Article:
Bakers protest against 'pasty tax' at Downing Street

 

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Indy Politics

Cornish pasty makers have turned out in force outside Downing Street, braving torrential downpours to deliver a petition from half a million people opposing the controversial "pasty tax".

Donned out in chefs' hats and white T-shirts emblazoned with "SOS - save our savouries", around 500 supporters gathered to rally opposition against Chancellor George Osborne's bid to make hot takeaway snacks subject to 20 per cent VAT.

Mike Holling, of the National Association of Master Bakers, said the implementation of VAT would cause job losses.

He said: "I'm told by my colleagues in the West Country they envisage job losses - one of the things I want to know is from the HMRC or Treasury ... what they envisage. There is a strong suggestion people will lose their jobs and we can ill-afford that at the moment."

Mark Muncey, chairman of the Cornish Pasty Association, said: "This is a shock tax, a sweeping tax, badly thought-out and badly presented, and it needs to be changed.

"There'll definitely be job losses. It's a 20 per cent increase and people can't afford that."

The demonstration, organised by high street bakery chain Greggs and the National Association of Master Bakers, drew support from passers-by and motorists who beeped their horns as they drove through Westminster.

Taking a loudhailer, Ken McMeikan, chief executive of Greggs, stood on a step ladder and addressed the protesters, saying they had fought to develop a strong industry which would be badly hit as customers could not afford the VAT introduction.

Being loudly cheered, Mr McMeikan said: "The gravity of the situation that faces our industry must not and cannot be underestimated. For generations these bakers have strived to create a bakery industry that is loved by customers for the bakers' skills, affordability and delicious produce. We have to say no to higher prices."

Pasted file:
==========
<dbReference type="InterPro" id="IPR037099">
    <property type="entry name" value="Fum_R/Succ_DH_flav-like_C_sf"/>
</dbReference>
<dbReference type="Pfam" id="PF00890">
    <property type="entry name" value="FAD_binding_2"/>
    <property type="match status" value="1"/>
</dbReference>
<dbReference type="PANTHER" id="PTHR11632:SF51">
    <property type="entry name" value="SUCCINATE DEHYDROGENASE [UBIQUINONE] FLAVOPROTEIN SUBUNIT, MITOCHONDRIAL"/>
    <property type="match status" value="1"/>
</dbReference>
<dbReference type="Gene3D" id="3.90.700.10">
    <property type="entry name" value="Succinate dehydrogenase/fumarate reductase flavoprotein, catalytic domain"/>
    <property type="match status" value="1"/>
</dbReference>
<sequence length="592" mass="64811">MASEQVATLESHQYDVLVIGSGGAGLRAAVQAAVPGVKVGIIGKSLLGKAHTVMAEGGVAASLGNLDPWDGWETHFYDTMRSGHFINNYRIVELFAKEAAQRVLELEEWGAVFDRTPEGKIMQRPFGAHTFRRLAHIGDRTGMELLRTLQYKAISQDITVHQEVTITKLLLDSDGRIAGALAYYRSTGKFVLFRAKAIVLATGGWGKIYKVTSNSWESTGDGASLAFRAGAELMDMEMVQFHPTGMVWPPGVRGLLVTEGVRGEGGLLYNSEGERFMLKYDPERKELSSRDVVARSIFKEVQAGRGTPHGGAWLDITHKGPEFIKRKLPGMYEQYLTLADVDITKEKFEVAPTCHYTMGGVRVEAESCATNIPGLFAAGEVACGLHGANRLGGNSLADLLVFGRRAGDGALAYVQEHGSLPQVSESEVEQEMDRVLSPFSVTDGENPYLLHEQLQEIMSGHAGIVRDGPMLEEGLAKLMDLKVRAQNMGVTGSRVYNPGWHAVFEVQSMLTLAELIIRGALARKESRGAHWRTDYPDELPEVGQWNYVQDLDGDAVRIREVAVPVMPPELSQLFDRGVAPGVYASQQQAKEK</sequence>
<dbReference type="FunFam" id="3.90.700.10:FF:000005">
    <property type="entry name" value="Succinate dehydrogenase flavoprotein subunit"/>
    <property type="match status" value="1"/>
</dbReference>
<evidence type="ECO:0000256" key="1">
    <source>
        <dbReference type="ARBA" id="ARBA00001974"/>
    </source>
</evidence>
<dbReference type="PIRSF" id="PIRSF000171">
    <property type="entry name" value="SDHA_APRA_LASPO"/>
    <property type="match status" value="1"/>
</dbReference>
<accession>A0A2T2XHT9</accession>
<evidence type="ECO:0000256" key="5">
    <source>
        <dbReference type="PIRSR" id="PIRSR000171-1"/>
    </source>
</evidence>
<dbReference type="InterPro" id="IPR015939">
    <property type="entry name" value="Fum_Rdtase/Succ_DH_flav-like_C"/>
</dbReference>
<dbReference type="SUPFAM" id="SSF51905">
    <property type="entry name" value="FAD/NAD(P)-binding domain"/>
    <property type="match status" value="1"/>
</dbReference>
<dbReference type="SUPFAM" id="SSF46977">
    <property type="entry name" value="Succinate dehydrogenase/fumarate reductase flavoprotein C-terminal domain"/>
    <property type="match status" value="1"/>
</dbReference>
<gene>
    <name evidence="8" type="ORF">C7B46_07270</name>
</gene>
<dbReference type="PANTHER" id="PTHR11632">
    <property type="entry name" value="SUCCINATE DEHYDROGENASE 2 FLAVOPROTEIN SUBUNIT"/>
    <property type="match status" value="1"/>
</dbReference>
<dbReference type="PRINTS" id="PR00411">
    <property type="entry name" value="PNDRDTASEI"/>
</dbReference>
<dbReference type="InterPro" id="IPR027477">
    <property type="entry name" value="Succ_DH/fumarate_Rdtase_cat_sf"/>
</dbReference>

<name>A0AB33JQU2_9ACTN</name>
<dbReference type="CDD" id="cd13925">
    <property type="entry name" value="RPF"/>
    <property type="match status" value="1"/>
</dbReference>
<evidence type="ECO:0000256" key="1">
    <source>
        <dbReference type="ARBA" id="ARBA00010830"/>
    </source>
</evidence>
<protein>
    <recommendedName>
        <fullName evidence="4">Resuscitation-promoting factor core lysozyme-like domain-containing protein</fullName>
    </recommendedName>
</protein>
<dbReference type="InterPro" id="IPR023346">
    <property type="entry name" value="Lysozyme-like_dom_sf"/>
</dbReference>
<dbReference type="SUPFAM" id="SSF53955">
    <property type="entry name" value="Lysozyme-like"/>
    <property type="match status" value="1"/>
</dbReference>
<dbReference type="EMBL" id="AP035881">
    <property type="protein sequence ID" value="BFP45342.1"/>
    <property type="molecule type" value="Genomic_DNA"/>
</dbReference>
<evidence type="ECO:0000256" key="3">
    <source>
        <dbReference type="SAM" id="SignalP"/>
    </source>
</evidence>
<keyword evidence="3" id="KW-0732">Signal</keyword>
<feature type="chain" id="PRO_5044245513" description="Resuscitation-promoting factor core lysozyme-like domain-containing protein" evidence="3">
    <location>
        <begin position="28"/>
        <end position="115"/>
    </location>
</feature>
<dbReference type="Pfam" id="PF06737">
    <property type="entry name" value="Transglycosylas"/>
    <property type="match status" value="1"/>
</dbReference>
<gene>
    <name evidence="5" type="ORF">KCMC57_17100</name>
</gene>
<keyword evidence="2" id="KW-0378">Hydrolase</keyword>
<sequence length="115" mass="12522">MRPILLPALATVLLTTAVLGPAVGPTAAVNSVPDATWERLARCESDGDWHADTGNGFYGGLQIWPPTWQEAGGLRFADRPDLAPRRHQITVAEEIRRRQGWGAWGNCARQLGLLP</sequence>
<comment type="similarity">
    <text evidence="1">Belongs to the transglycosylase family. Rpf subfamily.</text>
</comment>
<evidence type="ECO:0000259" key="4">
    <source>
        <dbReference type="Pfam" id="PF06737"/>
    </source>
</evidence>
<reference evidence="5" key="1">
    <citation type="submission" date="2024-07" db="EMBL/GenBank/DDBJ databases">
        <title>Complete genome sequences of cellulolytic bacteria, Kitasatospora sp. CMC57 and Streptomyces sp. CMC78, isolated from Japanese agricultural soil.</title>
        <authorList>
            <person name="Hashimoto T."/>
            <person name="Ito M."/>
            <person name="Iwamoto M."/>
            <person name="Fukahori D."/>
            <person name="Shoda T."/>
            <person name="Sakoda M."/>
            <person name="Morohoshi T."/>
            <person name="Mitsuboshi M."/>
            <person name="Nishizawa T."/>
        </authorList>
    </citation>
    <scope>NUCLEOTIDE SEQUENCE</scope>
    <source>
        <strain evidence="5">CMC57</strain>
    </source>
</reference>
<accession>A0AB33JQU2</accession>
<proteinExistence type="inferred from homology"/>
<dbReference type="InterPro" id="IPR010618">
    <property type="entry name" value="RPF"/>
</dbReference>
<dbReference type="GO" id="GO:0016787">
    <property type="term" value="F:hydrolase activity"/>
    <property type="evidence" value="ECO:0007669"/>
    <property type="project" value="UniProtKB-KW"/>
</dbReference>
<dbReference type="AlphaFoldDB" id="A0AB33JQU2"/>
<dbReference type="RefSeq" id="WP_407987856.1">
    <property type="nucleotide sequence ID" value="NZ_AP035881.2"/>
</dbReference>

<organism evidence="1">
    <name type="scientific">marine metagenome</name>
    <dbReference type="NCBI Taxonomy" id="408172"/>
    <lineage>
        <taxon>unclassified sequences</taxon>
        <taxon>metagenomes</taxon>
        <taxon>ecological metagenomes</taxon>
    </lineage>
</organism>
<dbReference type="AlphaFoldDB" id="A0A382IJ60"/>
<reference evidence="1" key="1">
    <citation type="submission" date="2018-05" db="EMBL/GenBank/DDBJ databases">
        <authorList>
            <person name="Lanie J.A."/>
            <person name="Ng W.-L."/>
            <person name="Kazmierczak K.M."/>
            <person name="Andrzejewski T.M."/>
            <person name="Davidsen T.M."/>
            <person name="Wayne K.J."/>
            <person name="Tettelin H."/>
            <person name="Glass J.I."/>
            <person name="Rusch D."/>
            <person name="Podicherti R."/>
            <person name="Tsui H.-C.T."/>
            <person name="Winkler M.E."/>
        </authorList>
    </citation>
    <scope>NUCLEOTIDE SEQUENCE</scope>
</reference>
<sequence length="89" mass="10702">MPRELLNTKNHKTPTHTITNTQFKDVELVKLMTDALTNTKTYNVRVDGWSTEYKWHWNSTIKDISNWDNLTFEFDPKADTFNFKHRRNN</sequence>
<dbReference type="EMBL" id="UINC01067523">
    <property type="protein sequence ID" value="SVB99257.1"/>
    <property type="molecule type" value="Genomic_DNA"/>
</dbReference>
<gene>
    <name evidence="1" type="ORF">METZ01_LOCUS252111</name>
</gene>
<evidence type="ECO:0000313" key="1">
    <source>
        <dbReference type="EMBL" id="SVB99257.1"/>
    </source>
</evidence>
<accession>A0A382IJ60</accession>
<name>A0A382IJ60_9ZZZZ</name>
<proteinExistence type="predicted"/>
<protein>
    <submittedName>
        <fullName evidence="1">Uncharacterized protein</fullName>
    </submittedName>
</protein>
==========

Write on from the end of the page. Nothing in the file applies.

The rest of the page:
In driving rain, the baking representatives were joined by Cornish MPs to present the petition, in 21 boxes, at Number 10.

The demonstration, organised by high street bakery chain Greggs and the National Association of Master Bakers, drew support from passers-by and motorists who beeped their horns as they drove through Westminster.

Taking a loudhailer, Ken McMeikan, chief executive of Greggs, stood on a step ladder and addressed the protesters, saying they had fought to develop a strong industry which would be badly hit as customers could not afford the VAT introduction.

Being loudly cheered, Mr McMeikan said: "The gravity of the situation that faces our industry must not and cannot be underestimated.

"For generations these bakers have strived to create a bakery industry that is loved by customers for the bakers' skills, affordability and delicious produce.

"We have to say no to higher prices."

In driving rain, the baking representatives were joined by Cornish MPs to present the petition, in 21 boxes, at Number 10.

Stephen Gilbert, MP for St Austell and Newquay, said he hoped politicians will today be lured by the taste of an authentic Cornish pasty when he hosts a campaign event in the Houses of Parliament.

The Lib Dem politician was joining forces with the Western Morning News to hand out baked goods in an attempt to garner support.

He said: "Opposition to George Osborne's proposed 'pasty tax' is continuing to grow.

"I urge the Government to listen to the strength of feeling being demonstrated today and review their unworkable and damaging proposal.

"It is simply wrong for the Government to impose a tax on the humble Cornish pasty while luxurious caviar remains tax free. If these plans go ahead, it could result in 400 job cuts and losses to the Cornish economy of £7.5 million.

"My fight in Parliament will not stop until these plans are dropped and I urge everyone to continue to sign the petition."

Last week a move by Labour to block the tax was defeated despite a revolt by 14 coalition backbenchers - nine Tories and five Liberal Democrats.

The Prime Minister previously told the Commons he understood why "feelings in Cornwall run high on this" but insisted it was unfair that other takeaway food was covered by the tax while pasties were not.

PA

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